The sauce was red, runny, and pungent, with bits of tomato-esque matter and oregano floating in it.
I was reading the other day in The Daily Beast about Mario Batali’s friendship with Jim Harrison and their “search for the genuine.” Harrison’s final book, A Really Big Lunch, a posthumous collection of his madman essays on food and drink, was about to be published. My mind turned to a favorite subject and my search for the genuine.
Ragu. Continue reading
A Seafood Lunch at Il Falco
Even before I’ve seen the place, I’m way in favor of eating at Il Falco because it’s in the Baia di Vallugola. I get to say that cool word–Vah-LOO-go-lah. Continue reading
If it’s agriturismo, it’s got to be good
Above, a local delight called cassone. The flat bread they make in the Marche and Emilia-Romagna, called piada, is folded over mixed greens or tomato and mozzarella or onion and sausage or mixed grilled vegetables, then grilled and cut. You can make a meal out of cassone. Often, however, they are served as a little appetizer with apperitvo. Shown above, an exceptionally good cassone from Il Sentiero, an agriturismo in the Marche region. Continue reading
I Malardot–local dialect for malridotto–those who are in bad shape
The drive, the ambiance, the food–all well worth it at I Malardot. Start with the food. We’ve eaten at I Malardot 4-5 times now. With confidence, you can begin with a tagliere, mixed sliced meats and cheeses. For primo piatto our current favorite is artichoke ravioli with fosse cheese. That might well qualify as a desert island food for me. I could never tire of eating it. Continue reading
In Brisighella–breathtaking views, breaktaking food
A sign along the road outside Brisighella says: “A town on a hill between Florence and Ravenna.” That makes it sound pretty lonely. There are a lot of hills between those two towns. Continue reading
It’s not the same, but almost. And mind-blowing good to eat.
In Santarcangelo, where legend has it the Sangiovese grape gets its name, my wife and I have lunch and dinner at Trattoria del Passatore. We go there for many things, chief among them ravioli served with a rosole sauce.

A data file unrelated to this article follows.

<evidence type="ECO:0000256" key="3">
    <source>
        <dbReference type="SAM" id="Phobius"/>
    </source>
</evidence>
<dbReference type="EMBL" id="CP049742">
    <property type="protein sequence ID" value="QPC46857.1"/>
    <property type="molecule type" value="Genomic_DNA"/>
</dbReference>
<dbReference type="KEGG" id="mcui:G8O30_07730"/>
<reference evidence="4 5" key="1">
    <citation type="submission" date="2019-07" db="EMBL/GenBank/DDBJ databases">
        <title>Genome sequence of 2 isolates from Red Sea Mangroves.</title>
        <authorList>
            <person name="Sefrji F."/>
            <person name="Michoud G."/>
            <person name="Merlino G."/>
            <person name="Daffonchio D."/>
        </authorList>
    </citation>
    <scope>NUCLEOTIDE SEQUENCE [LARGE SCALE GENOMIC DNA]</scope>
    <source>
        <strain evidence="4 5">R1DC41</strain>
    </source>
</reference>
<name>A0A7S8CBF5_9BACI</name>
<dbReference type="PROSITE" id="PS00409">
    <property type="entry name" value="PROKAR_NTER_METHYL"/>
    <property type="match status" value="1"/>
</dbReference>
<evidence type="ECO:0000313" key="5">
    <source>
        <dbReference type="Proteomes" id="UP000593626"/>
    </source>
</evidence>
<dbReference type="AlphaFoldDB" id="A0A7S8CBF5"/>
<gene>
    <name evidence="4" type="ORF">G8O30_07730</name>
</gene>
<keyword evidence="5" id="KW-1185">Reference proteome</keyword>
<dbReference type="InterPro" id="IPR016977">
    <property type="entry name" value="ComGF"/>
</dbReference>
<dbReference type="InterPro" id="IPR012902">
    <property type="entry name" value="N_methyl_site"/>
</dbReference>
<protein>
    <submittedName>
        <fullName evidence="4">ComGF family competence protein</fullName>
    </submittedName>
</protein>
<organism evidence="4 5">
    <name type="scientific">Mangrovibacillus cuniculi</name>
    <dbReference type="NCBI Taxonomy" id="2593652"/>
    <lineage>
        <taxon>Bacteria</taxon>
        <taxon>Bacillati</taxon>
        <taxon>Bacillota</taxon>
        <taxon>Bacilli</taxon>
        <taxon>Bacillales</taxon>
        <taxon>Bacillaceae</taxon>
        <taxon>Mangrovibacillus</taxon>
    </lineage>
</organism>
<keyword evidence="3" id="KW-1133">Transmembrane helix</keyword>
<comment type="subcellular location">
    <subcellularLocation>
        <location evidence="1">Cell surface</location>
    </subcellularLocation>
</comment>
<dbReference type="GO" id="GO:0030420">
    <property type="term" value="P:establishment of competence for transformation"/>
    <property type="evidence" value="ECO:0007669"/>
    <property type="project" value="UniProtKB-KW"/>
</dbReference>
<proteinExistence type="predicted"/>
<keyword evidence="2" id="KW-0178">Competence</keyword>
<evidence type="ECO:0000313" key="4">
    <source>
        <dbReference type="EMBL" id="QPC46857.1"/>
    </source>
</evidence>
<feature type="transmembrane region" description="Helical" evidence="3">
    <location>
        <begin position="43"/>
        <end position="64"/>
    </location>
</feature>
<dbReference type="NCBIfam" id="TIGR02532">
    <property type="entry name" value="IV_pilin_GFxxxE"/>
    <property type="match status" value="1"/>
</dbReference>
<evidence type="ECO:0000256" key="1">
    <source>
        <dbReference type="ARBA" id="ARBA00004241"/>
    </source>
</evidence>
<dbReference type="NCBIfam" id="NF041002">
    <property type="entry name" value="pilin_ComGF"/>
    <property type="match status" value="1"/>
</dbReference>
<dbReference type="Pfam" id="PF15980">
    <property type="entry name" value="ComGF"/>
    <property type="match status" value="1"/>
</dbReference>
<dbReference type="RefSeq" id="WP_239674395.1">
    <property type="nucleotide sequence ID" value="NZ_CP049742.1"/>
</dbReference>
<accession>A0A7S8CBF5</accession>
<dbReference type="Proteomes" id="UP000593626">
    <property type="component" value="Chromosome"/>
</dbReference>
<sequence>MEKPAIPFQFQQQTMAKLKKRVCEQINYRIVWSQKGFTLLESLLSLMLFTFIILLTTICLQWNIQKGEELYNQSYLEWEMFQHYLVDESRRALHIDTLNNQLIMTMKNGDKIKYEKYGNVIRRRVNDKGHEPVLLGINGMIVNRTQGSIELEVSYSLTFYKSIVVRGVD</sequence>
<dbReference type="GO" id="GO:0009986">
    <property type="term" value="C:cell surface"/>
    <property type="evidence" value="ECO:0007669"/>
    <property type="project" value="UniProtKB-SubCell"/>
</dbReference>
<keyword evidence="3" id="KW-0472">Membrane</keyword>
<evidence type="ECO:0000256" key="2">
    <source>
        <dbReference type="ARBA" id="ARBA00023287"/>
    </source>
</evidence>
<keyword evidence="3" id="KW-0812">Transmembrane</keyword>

Rosole, also known as papavero in Italian, are young poppy leaves. You see fields of poppies in Italy, with their brilliant red flowers. The leaves are harvested and used in a pasta sauce, well before the plant flowers. Continue reading
Wait ten minutes and your kitchen smells like heaven.
For the longest time, I thought of this as a summer dish. Perhaps because I was conditioned to seeing my mother-in-law bring in a haul of tomatoes from her garden and work her magic on them. Then I saw the error of my ways—the utter foolishness of denying myself the pleasure of pomodori gratinati al forno–oven-roasted tomatoes–in the off season. Continue reading
How can something so simple be so good?
A few years ago my wife and I spent a weekend in Naples, the one in Italy, where we had pasta with chickpeas. The dish was life-changing. It’s so easy to prepare, so hearty and healthy, I can’t understand why I don’t cook it more often. Like every week.
Now, about those chicks. When I have the time and my wits about me, I stop by a local Iraqi market and buy dried chickpeas, soak them over night, and cook them up (low heat, olive oil, salt and pepper) for a couple hours. Otherwise, when I am witless, which is more often the case, I buy canned chickpeas (garbanzo beans, we say in the U.S.), rinse them, and get right down to business. Continue reading
Cooking seasonal and sensational
The affectionate term for them is gobbi—hunchbacks. I’m talking about cardone, that distant cousin to artichokes. A stalky plant with raised ribs, cardone resemble celery. Like the artichoke, cardone is a member of the thistle family. Just seeing (or hearing) the word “thistle,” if you know the prickly plant, you feel a wave of caution. Handle with care, yes, but eat them with great pleasure. Continue reading
We had our neighbor here in Michigan to dinner one day. He was educated in Rome and traveled extensively in Italy during his time there. That day we ate a dish of pasta, enjoyed some wine, and talked. After clearing the table for the next course, I placed a pan of spinach in the middle of the table.
He laughed. “I bet this is the only house in Southeastern Michigan serving spinach from a frying pan.” Continue reading